News Article | 3/5/2004

Perot Inks Gulch Deal

Jackson Hole News & Guide03/05/04

PEROT INKS GULCH DEAL Hansen descendants agree to sell 1,300 acres to Dallas business mogul.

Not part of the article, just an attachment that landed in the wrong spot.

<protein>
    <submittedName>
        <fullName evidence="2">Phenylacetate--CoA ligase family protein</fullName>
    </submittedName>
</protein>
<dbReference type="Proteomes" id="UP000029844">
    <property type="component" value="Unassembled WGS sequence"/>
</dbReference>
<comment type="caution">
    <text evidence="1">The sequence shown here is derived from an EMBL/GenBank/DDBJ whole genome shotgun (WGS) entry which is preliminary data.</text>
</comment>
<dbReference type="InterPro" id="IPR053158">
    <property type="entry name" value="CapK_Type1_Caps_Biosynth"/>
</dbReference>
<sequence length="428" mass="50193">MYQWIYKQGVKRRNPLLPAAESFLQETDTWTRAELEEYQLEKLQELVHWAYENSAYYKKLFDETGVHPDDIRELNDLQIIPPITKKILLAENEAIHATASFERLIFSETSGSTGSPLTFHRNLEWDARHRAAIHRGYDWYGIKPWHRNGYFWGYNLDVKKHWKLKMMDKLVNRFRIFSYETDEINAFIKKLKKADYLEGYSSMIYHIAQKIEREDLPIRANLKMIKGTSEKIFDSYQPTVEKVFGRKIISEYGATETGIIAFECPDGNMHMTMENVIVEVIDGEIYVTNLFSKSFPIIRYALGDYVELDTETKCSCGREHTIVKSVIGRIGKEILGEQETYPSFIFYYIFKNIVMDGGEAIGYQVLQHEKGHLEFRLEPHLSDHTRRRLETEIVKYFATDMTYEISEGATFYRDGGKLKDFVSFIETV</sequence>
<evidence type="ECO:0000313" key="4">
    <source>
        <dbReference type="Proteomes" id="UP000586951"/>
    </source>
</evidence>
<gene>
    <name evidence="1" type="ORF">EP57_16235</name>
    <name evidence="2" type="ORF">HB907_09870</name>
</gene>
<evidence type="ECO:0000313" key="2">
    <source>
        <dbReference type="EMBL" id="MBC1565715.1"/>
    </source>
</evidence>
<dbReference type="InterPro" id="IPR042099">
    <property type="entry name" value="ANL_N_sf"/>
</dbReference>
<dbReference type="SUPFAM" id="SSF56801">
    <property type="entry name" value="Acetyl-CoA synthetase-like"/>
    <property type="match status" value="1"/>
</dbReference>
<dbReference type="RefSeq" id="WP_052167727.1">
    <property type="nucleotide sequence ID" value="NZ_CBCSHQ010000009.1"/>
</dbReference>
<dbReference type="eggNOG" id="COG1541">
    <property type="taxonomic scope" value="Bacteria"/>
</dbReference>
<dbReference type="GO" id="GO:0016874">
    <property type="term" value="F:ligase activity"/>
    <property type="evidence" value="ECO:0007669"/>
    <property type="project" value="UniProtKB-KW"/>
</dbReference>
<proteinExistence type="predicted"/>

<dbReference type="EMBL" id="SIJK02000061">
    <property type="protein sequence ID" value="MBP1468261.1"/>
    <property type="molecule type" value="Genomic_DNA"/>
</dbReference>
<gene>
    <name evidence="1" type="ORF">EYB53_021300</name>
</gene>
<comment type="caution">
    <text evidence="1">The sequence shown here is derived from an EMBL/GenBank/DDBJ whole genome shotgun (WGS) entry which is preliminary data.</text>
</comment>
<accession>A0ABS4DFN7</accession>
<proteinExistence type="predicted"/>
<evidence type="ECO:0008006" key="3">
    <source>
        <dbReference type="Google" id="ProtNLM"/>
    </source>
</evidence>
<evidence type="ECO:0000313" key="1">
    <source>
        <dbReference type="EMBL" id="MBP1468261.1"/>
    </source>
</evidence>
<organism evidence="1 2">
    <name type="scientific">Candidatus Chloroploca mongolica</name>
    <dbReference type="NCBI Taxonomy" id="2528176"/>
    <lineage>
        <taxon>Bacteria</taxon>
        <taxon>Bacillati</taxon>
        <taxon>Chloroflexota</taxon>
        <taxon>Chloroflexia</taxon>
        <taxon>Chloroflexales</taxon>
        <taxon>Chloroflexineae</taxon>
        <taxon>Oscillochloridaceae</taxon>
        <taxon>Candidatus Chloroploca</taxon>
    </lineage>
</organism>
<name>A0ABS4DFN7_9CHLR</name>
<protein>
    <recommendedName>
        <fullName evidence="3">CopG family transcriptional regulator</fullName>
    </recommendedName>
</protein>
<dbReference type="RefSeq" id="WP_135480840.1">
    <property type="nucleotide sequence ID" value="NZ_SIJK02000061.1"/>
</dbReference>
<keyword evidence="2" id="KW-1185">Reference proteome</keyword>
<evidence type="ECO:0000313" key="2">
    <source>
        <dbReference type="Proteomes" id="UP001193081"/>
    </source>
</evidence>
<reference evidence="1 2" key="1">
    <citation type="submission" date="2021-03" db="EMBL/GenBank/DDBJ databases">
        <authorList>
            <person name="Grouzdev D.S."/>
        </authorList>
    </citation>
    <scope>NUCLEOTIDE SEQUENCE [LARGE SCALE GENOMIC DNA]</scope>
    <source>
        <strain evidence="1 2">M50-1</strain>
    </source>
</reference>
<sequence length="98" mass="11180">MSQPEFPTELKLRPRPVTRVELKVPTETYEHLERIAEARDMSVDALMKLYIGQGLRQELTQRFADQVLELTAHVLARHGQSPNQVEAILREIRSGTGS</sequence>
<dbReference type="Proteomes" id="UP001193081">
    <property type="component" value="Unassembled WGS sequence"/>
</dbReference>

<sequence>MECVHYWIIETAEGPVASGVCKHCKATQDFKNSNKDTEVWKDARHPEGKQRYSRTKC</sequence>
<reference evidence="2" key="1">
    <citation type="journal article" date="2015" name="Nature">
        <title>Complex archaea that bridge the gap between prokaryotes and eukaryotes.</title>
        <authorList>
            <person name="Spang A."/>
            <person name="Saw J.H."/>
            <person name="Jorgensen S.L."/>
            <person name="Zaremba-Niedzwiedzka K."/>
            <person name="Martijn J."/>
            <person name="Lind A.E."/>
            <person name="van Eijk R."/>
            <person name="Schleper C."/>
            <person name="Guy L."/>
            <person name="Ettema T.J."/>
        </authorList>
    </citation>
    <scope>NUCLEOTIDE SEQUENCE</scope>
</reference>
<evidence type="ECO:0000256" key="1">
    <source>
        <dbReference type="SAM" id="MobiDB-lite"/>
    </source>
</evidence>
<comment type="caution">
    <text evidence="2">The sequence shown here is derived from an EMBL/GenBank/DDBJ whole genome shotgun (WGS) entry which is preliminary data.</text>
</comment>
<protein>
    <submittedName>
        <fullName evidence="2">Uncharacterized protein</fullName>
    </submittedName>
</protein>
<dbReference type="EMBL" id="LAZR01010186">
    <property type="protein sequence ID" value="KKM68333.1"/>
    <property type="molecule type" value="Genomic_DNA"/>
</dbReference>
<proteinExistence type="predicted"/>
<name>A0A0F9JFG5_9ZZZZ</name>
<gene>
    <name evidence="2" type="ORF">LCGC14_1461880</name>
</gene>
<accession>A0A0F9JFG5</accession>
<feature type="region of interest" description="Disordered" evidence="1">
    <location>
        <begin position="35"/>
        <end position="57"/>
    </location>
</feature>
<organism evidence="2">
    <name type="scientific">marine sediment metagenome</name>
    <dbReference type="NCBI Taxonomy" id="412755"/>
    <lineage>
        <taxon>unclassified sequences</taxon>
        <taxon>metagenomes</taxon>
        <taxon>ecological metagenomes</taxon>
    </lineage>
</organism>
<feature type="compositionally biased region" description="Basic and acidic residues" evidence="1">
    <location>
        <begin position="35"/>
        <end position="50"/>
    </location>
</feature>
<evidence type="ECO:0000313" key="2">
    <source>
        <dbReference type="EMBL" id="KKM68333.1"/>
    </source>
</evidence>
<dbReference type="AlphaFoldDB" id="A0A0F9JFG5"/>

By Angus M. Thuermer Jr.A development company owned by Ross Perot Jr. has contracted with the Mead family to buy approximately 1,300 acres of the Lower Bar B C Ranch in Spring Gulch.Brad Mead, one of three family members who owns the Bar B C, also known as the Mead Ranch, said it could take some time for the sale to close. A representative for Perot’s Hillwood real estate development company, David Hicks, on Monday night confirmed the contract and said the ranch would be turned into a low-density residential project where cattle operations would continue. He said lots would be at least 35 acres and their layout would allow ranching on the valley floor.Hicks, who owns a home at Teton Pines, said the Dallas-based company is sensitive to community desires to preserve Spring Gulch, one of the last undeveloped tracts of ranch land in Jackson Hole. He said representatives have already spoken to the Jackson Hole Land Trust, one of the county’s leading preservation groups.”We’re very much aware of the feelings the Land Trust has and others have toward Spring Gulch,” Hicks said. “That’s what we intend to do in terms of Hillwood’s purchase of the Bar B C Ranch.”Brad Mead owns the property along with his brother, Matt, the U.S. District Attorney in Cheyenne who ranches near Laramie, and their sister, Muffy Mead-Ferro, an advertising copywriter and creative director who lives in Salt Lake City. Brad Mead said he believes the purchase will allow ranching to continue. “I expect to be raising cows up there in the foreseeable future,” he said.In addition to the hay meadows in the bottom of Spring Gulch, approximately half the property is on West Gros Ventre Butte. That upland is less valuable as agricultural land but important to wildlife, including a small herd of elk.Hicks said that while Hillwood might be allowed to develop 40 or more parcels on the ranch under county zoning rules, the company’s plans “wouldn’t be anywhere close to that.” Sources in the real estate community said 17 lots are planned.”We plan to keep the feel and appearance of the Bar B C Ranch,” he said. “We plan to continue a ranching operation there. We will work with the county on permitting this and getting their approval. We’re not going to try and go back and replat,” to a density greater than 35-acre parcels, he said.Perot, 45, is the CEO of Perot Systems and son of the self-made billionaire who twice ran for president. Hillwood is privately owned.Hicks said Perot Jr. has been to Jackson Hole and has friends and business associates here. They are among the CEOs of Forbes Fortune 500 companies, and similar types. “Jackson Hole is on a number of their radar screens,” Hicks said.Hillwood will sell “the finest homesites ever offered in Teton County,” Hicks said. ” As such, they’re going to attract an individual with high net worth who will value security, seclusion.”The ranch’s proximity to the Gros Ventre and Snake Rivers, Jackson Hole Airport and Jackson Hole Golf & Tennis Club make it ideal, Hicks said. It also has views of the Tetons from some locations and is next door to Grand Teton National Park.”You have some amenities there,” Hicks said.Neither Hicks nor Mead would reveal the contracted sale price. Sources in the real estate industry said last summer when the ranch was put on the market that it listed for $110 million. The Mead family decided not to restrict development on the property when putting it up for sale, but neither Mead nor Hicks would say what vehicle would assure continued ranching.Jackson Hole Land Trust staff attorney Tim Lindstrom said he had talked to Hillwood last year. “I’m hopeful what Brad said will come about,” he said.While Hicks said Hillwood has undertaken a high-end development on Maui, its bread and butter has been urban and industrial projects. Preserving pasture land has not always been a priority.Perot Jr. got his start developing 2,500 acres of his family’s pasture land in the Dallas/Fort Worth area into an industrial airfield, warehouses and factories known as Alliance, according to an article in Business Week. Privately held, but developed with the help of $152 million in public funds, the complex now covers 15,000 acres, is home to more than 100 companies and a NASCAR speedway.The company Web site said Hillwood’s largest project combines the commerce center of Alliance with the rural setting of the Circle T Ranch and the wired community of Heritage into “one master-planned community where people can live, work and play.”In 1996 Perot bought the NBA’s Dallas Mavericks and used it as leverage to ask the city to put up $125 million for a downtown revitalization project, Business Week reported. The new American Airlines Center arena also is home to the Dallas Stars National Hockey League team. Hicks called the complex “the finest arena in the country.”Surrounding the venue is Victory, a 70-acre complex with seven million square feet of high-density retail, residential, and office space in downtown Dallas. Public funding was narrowly secured by referendum that imposed a tax on hotel rooms and rental cars.In the Business Week article, author Andrew Park called Perot “one of the most formidable developers in Texas.” Hillwood specializes in megaprojects “requiring big backers, political muscle, and piles of public dollars.” A hallmark of the firm is the elder Perot’s “famously stern policies,” the story said.”It’s the kind of company that only someone with a name like Perot could run,” Park wrote in his 2002 profile.While Hillwood might be a juggernaut of development, it also is responsible for one of every 15 jobs in the Fort Worth area, a company study said. Hicks said Hillwood can respond to community priorities.”We’re just a very environmentally sensitive company,” he said.The Mead Ranch in Spring Gulch abuts other large ranches, including property owned by the Lucas family and descendants of Paul Walton, some of which is preserved by conservation easement. To the south lies the Hansen Ranch, home of the Meads’ grandparents, Cliff and Martha Hansen. Cliff Hansen is a former Wyoming Governor and U.S. Senator. His ranch was not part of the sale.The family has been ranching in Jackson Hole for more than 100 years, and Brad Mead was the fourth generation in his family to trail cattle north from Spring Gulch to summer pasture in Grand Teton National Park. In 1897 Mead’s great grandfather, Peter Christofferson Hansen, homesteaded land in Spring Gulch.Spring Gulch has been the target of conservation efforts, and about 1,500 acres have been protected by scenic easements that restrict development. The gulch area between East and West Gros Ventre buttes is made up of perhaps 5,000 acres of private ranch land.The Meads inherited the ranch following the death of their mother, Mary, in a riding accident in 1996. Estate taxes and the increasing difficulty of ranching in Jackson Hole helped push the decision to sell, Mead said earlier. Also, sale of the property was the only way the descendants could share equitably in their inheritance.Respond to this article by e-mailing [email protected]